This time, of all times, can provide evidence of just that: incarnation, crucifixion, and resurrection. It starts out so innocently, a job for which we were built and which we love - an incarnation. But then the tasks start piling up - the extra hours away from our families and extra services and the anxiety of wanting to get it just right for our guests and church families - and we end up drained, lifeless, entombed … crucified. Our resurrection might come a little too late, after Easter’s already come and gone, and our families or churches have to slap a little life back into our drained, listless forms.


We take the time now to die to ourselves and let God breathe life anew.

I’ve been reading the book of Ezekiel every morning. I don’t know why I chose it, other than the fact that I wanted to read something I’d not read much before, and I’d remembered some pretty interesting imagery about spinning wheels and angels with four faces. When I got around to chapter 37, this (slightly) more familiar story popped up:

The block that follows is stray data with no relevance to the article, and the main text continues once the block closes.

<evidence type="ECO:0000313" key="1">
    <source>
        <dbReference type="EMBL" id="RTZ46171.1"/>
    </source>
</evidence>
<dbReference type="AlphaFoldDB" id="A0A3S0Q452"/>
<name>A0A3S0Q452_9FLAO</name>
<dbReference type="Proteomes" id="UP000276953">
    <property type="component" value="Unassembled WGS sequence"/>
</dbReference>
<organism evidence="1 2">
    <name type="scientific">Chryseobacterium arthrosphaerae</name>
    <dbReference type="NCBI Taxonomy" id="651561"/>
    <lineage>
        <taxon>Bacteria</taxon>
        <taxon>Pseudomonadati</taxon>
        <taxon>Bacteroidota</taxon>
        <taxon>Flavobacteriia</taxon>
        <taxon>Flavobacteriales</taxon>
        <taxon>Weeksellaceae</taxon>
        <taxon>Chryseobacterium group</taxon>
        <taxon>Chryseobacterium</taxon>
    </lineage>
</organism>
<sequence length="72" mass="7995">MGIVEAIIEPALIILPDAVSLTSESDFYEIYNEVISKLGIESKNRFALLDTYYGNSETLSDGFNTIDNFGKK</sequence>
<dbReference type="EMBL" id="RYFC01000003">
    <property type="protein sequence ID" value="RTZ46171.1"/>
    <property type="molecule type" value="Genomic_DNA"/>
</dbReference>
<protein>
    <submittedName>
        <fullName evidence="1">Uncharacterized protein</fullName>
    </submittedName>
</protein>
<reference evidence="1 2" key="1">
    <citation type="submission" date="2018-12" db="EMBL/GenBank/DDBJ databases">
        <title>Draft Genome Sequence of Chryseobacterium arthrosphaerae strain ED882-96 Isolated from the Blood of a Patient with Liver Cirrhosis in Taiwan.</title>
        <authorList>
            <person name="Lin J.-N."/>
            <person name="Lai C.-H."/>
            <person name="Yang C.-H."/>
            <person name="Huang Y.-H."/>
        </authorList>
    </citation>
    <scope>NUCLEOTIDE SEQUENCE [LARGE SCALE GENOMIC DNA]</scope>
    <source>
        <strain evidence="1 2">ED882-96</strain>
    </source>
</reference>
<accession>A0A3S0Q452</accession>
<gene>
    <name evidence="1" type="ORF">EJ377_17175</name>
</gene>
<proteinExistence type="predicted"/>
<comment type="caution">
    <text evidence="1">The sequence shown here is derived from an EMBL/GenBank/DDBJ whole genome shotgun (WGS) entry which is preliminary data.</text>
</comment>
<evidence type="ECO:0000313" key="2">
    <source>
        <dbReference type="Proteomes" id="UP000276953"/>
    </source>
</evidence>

The hand of the Lord was on me, and he brought me out by the Spirit of the Lord and set me in the middle of a valley; it was full of bones. He led me back and forth among them, and I saw a great many bones on the floor of the valley, bones that were very dry. He asked me, “Son of man, can these bones live?” I said, “Sovereign Lord, you alone know.” 
Then he said to me, “Prophesy to these bones and say to them, ‘Dry bones, hear the word of the Lord! This is what the Sovereign Lord says to these bones: I will make breath enter you, and you will come to life.’” 
So I prophesied as I was commanded. And as I was prophesying, there was a noise, a rattling sound, and the bones came together, bone to bone. I looked, and tendons and flesh appeared on them and skin covered them, but there was no breath in them. Then he said to me, “Prophesy to the breath; prophesy, son of man, and say to it, ‘This is what the Sovereign Lord says: Come, breath, from the four winds and breathe into these slain, that they may live.’” So I prophesied as he commanded me, and breath entered them; they came to life and stood up on their feet — a vast army.